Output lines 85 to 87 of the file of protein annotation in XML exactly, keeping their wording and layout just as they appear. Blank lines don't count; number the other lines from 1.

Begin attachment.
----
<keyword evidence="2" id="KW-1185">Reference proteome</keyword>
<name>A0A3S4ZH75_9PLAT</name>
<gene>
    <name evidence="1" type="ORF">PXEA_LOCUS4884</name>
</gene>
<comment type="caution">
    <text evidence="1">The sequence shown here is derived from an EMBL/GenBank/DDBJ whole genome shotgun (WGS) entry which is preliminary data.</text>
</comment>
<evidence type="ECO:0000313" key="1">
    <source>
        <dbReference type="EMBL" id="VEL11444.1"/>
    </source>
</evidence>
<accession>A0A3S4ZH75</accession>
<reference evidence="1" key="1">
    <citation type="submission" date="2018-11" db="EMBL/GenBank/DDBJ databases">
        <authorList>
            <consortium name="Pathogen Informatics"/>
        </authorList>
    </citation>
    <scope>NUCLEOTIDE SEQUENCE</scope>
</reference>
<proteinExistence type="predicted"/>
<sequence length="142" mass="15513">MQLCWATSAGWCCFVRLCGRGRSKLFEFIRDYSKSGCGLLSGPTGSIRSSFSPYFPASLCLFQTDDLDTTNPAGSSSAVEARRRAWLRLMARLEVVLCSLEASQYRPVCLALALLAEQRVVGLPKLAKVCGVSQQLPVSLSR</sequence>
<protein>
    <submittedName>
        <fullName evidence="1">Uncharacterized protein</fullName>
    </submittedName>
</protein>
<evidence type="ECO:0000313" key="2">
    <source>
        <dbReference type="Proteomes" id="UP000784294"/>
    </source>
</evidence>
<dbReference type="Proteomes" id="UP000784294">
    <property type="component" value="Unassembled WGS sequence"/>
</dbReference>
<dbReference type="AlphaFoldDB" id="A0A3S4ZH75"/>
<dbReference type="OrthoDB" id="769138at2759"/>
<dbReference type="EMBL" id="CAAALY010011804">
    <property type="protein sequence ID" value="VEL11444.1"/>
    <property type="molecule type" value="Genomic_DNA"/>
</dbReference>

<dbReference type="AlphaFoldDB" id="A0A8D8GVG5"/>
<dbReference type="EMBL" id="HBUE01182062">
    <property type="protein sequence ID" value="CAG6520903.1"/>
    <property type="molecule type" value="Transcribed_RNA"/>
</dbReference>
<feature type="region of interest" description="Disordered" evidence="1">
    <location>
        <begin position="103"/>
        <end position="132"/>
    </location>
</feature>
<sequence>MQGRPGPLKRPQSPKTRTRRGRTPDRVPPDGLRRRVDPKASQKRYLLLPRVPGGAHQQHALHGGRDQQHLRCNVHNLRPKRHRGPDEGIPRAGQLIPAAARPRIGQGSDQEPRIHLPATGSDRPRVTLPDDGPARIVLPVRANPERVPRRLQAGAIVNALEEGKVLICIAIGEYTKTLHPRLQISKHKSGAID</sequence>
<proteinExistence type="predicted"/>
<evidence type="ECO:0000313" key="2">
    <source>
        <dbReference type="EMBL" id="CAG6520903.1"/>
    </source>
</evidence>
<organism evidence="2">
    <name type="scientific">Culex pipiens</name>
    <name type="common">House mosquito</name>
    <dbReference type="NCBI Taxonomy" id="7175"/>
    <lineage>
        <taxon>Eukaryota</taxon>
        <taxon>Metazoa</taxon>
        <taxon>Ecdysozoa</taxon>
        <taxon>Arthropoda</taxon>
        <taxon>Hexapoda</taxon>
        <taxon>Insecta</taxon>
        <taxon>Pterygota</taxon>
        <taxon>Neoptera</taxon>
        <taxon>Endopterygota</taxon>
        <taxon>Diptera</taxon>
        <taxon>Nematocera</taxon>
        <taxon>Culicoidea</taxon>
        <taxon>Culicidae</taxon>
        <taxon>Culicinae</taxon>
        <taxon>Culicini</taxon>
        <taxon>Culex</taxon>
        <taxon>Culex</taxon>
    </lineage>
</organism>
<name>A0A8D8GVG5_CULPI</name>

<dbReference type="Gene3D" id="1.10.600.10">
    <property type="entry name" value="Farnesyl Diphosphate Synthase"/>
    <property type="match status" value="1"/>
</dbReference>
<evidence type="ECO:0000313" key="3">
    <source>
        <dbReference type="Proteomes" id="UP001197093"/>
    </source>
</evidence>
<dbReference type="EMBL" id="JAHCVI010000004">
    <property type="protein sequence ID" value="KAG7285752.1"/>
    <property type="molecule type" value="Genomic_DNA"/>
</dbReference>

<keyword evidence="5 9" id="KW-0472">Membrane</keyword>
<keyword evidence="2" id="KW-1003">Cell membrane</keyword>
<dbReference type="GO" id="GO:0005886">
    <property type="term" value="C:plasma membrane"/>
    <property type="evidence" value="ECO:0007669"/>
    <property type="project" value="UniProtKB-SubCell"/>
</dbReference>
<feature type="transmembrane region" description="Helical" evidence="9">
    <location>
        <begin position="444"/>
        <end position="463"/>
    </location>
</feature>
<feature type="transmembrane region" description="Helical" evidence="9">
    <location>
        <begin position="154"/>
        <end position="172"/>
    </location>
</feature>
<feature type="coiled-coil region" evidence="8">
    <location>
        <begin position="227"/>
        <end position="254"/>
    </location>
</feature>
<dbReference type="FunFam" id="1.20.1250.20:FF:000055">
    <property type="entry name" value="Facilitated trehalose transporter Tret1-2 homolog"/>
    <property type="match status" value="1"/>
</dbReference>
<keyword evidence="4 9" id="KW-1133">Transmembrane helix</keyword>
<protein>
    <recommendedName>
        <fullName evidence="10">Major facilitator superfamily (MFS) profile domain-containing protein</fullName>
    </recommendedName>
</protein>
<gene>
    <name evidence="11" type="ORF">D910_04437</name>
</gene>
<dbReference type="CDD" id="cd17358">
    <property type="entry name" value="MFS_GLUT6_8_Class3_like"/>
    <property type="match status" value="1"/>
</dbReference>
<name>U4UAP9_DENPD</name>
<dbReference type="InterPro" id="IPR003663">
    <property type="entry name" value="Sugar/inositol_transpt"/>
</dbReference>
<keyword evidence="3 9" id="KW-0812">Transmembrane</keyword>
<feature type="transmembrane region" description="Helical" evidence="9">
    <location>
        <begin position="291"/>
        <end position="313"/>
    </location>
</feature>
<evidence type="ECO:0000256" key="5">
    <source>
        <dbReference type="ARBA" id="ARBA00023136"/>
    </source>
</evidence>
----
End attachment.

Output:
</organism>
<name>A0A8D8GVG5_CULPI</name>

<dbReference type="Gene3D" id="1.10.600.10">